(6.1) By Thomas Hess (luziferius) on 2021-09-21 12:55:18 edited from 6.0 in reply to 3.2 [link]
Look at `ProjectDescription text` line. It is missing a comma. SQL largely ignores whitespace and SQLite accepts arbitrary strings as data types. So your `ProjectDescription` is a NOT NULL column with type set to “`text ProjectStartDate text`”, which is fine for SQLite.
(7) By norm (npalardy) on 2021-09-21 16:20:05 in reply to 6.1 [link]
Yes I know the comma is missing Thats the crux of why I think there's a bug SQLIte is flexible but shouldnt there be SOME kind of error when there a pretty obvious syntactical issue like this ? right now it silently accepts this statement and only later when I tried to insert data did it complain about the column not existing and that lead me to the create table where its quite plainly syntactically incorrect
(8) By Richard Damon (RichardDamon) on 2021-09-21 16:53:34 in reply to 7
But the syntax IS valid, it just has a very funny, but legal for SQLite, type for the second (and last) column.
(9) By Larry Brasfield (larrybr) on 2021-09-21 17:04:08 in reply to 7 [link]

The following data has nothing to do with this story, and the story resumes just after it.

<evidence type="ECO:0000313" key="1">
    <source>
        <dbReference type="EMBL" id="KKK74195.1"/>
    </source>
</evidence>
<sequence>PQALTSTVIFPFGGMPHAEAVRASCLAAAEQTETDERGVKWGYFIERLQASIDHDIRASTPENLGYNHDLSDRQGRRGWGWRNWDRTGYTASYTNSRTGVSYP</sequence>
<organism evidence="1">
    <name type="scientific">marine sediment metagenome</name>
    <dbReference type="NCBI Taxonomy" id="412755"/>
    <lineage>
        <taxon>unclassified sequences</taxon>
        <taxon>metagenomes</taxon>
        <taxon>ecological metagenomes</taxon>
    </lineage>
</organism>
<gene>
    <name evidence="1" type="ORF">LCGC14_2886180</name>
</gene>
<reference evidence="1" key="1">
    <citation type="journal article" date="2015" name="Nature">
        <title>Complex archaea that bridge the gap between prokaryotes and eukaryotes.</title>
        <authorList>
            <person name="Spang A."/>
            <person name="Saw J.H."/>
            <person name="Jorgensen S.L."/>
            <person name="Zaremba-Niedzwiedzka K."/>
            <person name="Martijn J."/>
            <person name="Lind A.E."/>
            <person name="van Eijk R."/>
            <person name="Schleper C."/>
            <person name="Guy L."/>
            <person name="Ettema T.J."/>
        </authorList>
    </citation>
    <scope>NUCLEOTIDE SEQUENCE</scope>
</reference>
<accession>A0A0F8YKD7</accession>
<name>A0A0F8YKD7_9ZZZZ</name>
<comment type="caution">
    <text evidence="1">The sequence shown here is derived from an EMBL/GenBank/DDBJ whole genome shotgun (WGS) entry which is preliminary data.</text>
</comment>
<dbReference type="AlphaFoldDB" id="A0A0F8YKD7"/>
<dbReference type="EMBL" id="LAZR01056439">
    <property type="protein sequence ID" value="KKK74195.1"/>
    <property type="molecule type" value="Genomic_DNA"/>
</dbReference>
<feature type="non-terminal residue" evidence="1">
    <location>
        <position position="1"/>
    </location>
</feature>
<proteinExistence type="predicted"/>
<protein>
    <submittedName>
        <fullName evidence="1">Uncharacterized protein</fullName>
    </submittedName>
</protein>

> ... there's a bug ... where its quite plainly syntactically incorrect It's not a bug. The behavior is plainly and clearly documented at the doc pages I linked above to help you understand that the behavior conforms. In particular, the last syntax chart I linked shows that your odd spelling of a typename should be expected to be accepted by the parser, and the type affinity determination rules (linked earlier) reveal that it should survive semantic processing also. > SQLIte is flexible but shouldnt there be SOME kind of error when there a pretty obvious syntactical issue like this ? What is pretty obvious to you is not as simple as you imagine. The typename acceptance laxity is a convenience for those migrating SQL constructs from N<sup>a</sup> other DBMSs to SQLite. Across that set of other DBMSs, a wide and fluctuating variety of typenames are legal. I would grant that, as wetware operators, we humans can generally recognize the trying-to-be-a-typename subset of names, but it is unreasonable to expect SQLite to do that. It would be a maintenance headache, and a death-by-dribbles ongoing "bug" source. In several weeks, the STRICT option will be available. The set of accepted typenames for tables with that option is very small (as another link I provided above shows.) So you should use that if it is too hard to remember to separate your column definitions as SQL requires. ---- a. N is an unknown and unbounded number.